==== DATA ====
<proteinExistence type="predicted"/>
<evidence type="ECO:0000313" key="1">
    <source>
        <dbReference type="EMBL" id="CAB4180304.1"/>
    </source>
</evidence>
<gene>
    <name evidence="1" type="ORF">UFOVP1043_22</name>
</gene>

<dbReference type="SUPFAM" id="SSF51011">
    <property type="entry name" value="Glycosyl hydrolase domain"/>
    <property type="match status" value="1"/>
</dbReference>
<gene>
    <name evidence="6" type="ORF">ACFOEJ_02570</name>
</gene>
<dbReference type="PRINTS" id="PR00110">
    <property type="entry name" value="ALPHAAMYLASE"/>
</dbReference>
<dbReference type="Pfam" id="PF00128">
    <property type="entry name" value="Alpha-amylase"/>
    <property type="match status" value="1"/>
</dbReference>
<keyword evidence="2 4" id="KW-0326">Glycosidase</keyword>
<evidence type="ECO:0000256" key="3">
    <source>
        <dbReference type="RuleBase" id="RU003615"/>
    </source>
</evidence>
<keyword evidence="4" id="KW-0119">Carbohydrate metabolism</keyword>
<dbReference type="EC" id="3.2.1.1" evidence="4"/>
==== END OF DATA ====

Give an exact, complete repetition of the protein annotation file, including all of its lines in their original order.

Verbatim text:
<proteinExistence type="predicted"/>
<evidence type="ECO:0000313" key="1">
    <source>
        <dbReference type="EMBL" id="CAB4180304.1"/>
    </source>
</evidence>
<gene>
    <name evidence="1" type="ORF">UFOVP1043_22</name>
</gene>

<dbReference type="SUPFAM" id="SSF51011">
    <property type="entry name" value="Glycosyl hydrolase domain"/>
    <property type="match status" value="1"/>
</dbReference>
<gene>
    <name evidence="6" type="ORF">ACFOEJ_02570</name>
</gene>
<dbReference type="PRINTS" id="PR00110">
    <property type="entry name" value="ALPHAAMYLASE"/>
</dbReference>
<dbReference type="Pfam" id="PF00128">
    <property type="entry name" value="Alpha-amylase"/>
    <property type="match status" value="1"/>
</dbReference>
<keyword evidence="2 4" id="KW-0326">Glycosidase</keyword>
<evidence type="ECO:0000256" key="3">
    <source>
        <dbReference type="RuleBase" id="RU003615"/>
    </source>
</evidence>
<keyword evidence="4" id="KW-0119">Carbohydrate metabolism</keyword>
<dbReference type="EC" id="3.2.1.1" evidence="4"/>